Retail Execs Deem "Personalization" Creepy, Embrace "Relevancy"

As technology enables more targeted messaging than ever before, some in the industry are shying away from the word "personalization."

It's no secret that retailers are fast becoming experts at personalizing customers' web experiences — homepages tailored to your lifestyle and income, emails that magically know the local weather, product recommendations based on your entire web browsing history.

But as the targeting gets more specific, industry giants are shunning the term "personalization" as invasive and robotic. Instead, it's about "relevancy," according to executives at some of the world's biggest retailers.

"We shy away from the word 'personalization' and focus more on relevancy, because personal can be, again, getting back to that creepy factor," Mike Robinson, the executive vice president of digital technology, customer experience, and site merchandising at, said in an interview with BuzzFeed News last week.

Helen Vaid, vice president of customer experience at, responded similarly when queried about the company's efforts to serve up webpages and product recommendations based on a customer's profile and location.

"It's funny because people use the word personalization and I always use the word relevance," Vaid said in a separate interview. "You have to give the relevant experience to the customers at that point in time, and it should be relevant contextually."

It's a subtle quirk of phrasing that reflects the caution with which retailers are approaching their growing troves of customer data, particularly after seeing competitors get burned for crossing the line in the past few years. In 2012, Target got a rush of bad press for sending coupons for maternity clothes and nursery furniture to a teenage girl, after determining she was pregnant based on her purchasing data. While that's typically a useful practice that can win business from expectant mothers before other retailers do, the mailing inadvertently broke the news to her unaware father, much to the shock of other consumers.

Nordstrom, meanwhile, wasn't even collecting data tied to individuals when it got into a heap of trouble in 2013 for using Wi-Fi signals to learn more about customer traffic in a handful of stores. After an uproar from consumers, who accused Nordstrom of "spying" on them, it was swiftly removed.

And the ever-present targeted ads that now follow users across the internet have made the pervasiveness of digital tracking and personalized marketing even more apparent. One slightly embarrassing Crocs search on Amazon, and there goes your tranquil New York Times reading experience.

The fact of the matter is that Wal-Mart, Macy's, and every other savvy national retailer is getting incredibly good at personalization, whether they want to use that word or not. Information is increasingly pulled from across devices, emails are tailored to the sorts of messages you typically open, purchase histories are saved and used to advise product recommendations and promotions. Through opt-in store apps, your IRL habits are merging with your digital ones. Retailers are developing even more ways to connect your online browsing behavior with your in-store experiences in the next five years.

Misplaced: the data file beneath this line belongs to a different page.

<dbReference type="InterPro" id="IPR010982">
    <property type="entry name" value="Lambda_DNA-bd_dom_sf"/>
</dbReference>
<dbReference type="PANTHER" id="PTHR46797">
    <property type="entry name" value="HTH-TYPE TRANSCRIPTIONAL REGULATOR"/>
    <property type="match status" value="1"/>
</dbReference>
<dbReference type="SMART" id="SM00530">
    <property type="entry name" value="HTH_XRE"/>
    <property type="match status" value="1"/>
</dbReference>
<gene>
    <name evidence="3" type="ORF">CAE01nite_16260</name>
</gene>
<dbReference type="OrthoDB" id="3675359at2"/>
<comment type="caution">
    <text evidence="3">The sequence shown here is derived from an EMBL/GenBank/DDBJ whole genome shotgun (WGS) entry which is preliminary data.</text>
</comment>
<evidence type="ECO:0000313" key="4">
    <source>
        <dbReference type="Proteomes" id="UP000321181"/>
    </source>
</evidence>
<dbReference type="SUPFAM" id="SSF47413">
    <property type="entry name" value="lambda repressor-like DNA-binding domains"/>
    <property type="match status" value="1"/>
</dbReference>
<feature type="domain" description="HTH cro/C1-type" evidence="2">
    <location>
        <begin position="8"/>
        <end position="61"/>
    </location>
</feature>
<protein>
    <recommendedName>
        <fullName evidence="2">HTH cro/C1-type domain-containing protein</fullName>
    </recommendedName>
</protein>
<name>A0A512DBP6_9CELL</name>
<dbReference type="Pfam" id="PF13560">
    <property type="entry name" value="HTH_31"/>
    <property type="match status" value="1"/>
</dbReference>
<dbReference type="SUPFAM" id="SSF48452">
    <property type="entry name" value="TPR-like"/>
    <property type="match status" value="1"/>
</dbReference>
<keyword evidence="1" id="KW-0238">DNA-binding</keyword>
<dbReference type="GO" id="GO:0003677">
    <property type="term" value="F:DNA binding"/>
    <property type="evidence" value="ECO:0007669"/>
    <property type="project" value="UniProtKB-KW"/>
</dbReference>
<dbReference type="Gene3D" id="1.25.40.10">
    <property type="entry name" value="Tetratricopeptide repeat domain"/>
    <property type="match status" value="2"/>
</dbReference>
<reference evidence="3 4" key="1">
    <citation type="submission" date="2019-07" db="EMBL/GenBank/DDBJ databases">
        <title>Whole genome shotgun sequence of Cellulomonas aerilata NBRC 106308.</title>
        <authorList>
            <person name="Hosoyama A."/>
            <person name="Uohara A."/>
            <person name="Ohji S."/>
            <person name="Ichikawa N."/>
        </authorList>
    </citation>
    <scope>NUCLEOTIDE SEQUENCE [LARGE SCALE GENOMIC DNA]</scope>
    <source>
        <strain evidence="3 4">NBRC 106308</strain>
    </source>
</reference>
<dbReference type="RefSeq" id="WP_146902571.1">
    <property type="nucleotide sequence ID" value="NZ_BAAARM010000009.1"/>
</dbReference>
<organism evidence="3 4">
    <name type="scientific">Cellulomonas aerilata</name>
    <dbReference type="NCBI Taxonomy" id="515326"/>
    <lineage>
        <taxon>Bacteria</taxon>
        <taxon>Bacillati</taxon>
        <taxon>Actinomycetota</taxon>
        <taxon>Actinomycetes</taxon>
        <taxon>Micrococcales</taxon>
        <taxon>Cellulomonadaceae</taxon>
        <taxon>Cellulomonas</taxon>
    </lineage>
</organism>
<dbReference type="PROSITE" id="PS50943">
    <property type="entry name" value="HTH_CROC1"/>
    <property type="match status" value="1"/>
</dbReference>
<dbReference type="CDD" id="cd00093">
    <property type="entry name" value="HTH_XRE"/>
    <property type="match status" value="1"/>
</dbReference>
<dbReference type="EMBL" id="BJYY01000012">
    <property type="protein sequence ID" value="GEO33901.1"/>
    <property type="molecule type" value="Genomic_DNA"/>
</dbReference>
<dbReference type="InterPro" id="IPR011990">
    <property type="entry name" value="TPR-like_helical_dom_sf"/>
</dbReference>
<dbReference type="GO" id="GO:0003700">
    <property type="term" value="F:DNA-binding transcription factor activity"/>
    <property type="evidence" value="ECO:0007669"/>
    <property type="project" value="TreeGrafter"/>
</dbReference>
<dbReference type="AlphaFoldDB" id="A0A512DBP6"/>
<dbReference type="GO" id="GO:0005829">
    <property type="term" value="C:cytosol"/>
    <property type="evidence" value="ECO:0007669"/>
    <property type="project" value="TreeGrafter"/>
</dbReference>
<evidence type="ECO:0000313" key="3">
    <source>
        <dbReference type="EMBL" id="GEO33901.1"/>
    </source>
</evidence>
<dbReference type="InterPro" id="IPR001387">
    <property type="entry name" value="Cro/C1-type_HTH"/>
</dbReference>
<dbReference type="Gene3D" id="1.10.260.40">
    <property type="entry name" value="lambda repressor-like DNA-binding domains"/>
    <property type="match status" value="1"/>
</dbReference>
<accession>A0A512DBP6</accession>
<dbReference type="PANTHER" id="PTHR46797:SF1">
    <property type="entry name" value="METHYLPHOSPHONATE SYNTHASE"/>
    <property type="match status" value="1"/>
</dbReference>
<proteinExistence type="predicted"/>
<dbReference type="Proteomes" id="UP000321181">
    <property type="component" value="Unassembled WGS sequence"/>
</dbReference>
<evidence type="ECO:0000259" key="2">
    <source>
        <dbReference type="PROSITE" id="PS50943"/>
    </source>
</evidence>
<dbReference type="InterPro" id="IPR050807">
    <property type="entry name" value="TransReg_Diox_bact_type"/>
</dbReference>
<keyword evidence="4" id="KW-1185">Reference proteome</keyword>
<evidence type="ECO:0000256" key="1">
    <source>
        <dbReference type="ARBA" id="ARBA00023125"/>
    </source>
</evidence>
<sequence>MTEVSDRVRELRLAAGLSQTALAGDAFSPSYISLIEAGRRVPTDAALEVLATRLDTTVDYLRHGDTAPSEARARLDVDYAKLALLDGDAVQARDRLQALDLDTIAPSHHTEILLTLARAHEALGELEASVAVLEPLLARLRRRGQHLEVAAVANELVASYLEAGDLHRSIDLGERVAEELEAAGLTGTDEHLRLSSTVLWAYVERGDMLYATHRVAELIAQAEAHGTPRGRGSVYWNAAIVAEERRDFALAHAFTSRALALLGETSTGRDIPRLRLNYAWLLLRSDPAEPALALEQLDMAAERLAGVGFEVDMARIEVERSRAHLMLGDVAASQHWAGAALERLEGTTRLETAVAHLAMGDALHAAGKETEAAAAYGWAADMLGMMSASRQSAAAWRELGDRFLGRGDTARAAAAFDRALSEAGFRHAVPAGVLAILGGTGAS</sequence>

But they want to be clear that it's useful, which is where the emphasis on "relevance" comes in, and play down the intense-personal-data factor, which means "personalize" is out.

Gap, in a presentation last year about its own advancements in personalization, said that its goal is to be "cool, not creepy."

Without care, "it can go to a not good place," said Art Peck, who's now the company's CEO. Keeping it cool boils down to using personalization to give customers "relevant experiences that are beneficial to them," he said.

Macy's Robinson echoed that sentiment.

"The issue is trying to figure out what is the right context, what is the right amount of relevancy that is appropriate to you as a consumer," he said, noting the retailer's emphasis on privacy.

Perhaps there's a blouse you've had your eye on for months, and suddenly, it's at a cutthroat price, there are only two left in your size, and you're in the area — sending you a coupon might make sense, he said, speculating on how offers might work in the future.

It seems an offer like that is as personal as it gets. But somehow, the word personalization, despite containing the word "personal," has lost a key human element, at least according to Wal-Mart's Vaid.

"A lot of the time, personalization becomes algorithmically driven stories," she said. Instead, "what you're trying to do is create a position where a customer walks into a store and the store changes around them to be what they're looking for.

She continued: "It's 'do you help my shopping experience the way I want to shop,' as opposed to 'well, I know you did this and this and this, so I'm going to show you those, those, and those items.'"